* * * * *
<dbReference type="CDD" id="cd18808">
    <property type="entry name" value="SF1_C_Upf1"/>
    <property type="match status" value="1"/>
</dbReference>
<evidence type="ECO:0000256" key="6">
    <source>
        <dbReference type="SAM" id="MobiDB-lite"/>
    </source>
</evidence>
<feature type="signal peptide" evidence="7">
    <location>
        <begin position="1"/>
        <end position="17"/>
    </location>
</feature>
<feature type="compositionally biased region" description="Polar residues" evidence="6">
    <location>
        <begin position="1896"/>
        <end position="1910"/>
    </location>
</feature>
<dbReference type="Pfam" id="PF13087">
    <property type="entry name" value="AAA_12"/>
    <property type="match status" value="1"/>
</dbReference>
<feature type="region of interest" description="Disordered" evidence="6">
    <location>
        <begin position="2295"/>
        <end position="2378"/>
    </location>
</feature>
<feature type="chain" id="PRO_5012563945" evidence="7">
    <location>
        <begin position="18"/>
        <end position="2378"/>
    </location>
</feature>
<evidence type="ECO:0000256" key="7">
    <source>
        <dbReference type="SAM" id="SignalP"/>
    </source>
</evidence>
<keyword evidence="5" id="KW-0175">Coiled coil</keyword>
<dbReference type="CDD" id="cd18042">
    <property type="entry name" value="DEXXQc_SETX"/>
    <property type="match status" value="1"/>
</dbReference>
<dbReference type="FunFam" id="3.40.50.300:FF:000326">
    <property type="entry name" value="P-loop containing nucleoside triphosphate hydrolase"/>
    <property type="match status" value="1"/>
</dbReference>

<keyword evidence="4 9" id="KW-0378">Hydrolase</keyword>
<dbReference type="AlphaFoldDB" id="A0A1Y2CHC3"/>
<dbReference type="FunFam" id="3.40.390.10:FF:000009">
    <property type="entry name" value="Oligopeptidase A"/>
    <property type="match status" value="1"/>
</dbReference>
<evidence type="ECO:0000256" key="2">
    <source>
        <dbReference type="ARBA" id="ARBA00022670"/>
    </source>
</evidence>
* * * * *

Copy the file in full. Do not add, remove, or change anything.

<dbReference type="CDD" id="cd18808">
    <property type="entry name" value="SF1_C_Upf1"/>
    <property type="match status" value="1"/>
</dbReference>
<evidence type="ECO:0000256" key="6">
    <source>
        <dbReference type="SAM" id="MobiDB-lite"/>
    </source>
</evidence>
<feature type="signal peptide" evidence="7">
    <location>
        <begin position="1"/>
        <end position="17"/>
    </location>
</feature>
<feature type="compositionally biased region" description="Polar residues" evidence="6">
    <location>
        <begin position="1896"/>
        <end position="1910"/>
    </location>
</feature>
<dbReference type="Pfam" id="PF13087">
    <property type="entry name" value="AAA_12"/>
    <property type="match status" value="1"/>
</dbReference>
<feature type="region of interest" description="Disordered" evidence="6">
    <location>
        <begin position="2295"/>
        <end position="2378"/>
    </location>
</feature>
<feature type="chain" id="PRO_5012563945" evidence="7">
    <location>
        <begin position="18"/>
        <end position="2378"/>
    </location>
</feature>
<evidence type="ECO:0000256" key="7">
    <source>
        <dbReference type="SAM" id="SignalP"/>
    </source>
</evidence>
<keyword evidence="5" id="KW-0175">Coiled coil</keyword>
<dbReference type="CDD" id="cd18042">
    <property type="entry name" value="DEXXQc_SETX"/>
    <property type="match status" value="1"/>
</dbReference>
<dbReference type="FunFam" id="3.40.50.300:FF:000326">
    <property type="entry name" value="P-loop containing nucleoside triphosphate hydrolase"/>
    <property type="match status" value="1"/>
</dbReference>

<keyword evidence="4 9" id="KW-0378">Hydrolase</keyword>
<dbReference type="AlphaFoldDB" id="A0A1Y2CHC3"/>
<dbReference type="FunFam" id="3.40.390.10:FF:000009">
    <property type="entry name" value="Oligopeptidase A"/>
    <property type="match status" value="1"/>
</dbReference>
<evidence type="ECO:0000256" key="2">
    <source>
        <dbReference type="ARBA" id="ARBA00022670"/>
    </source>
</evidence>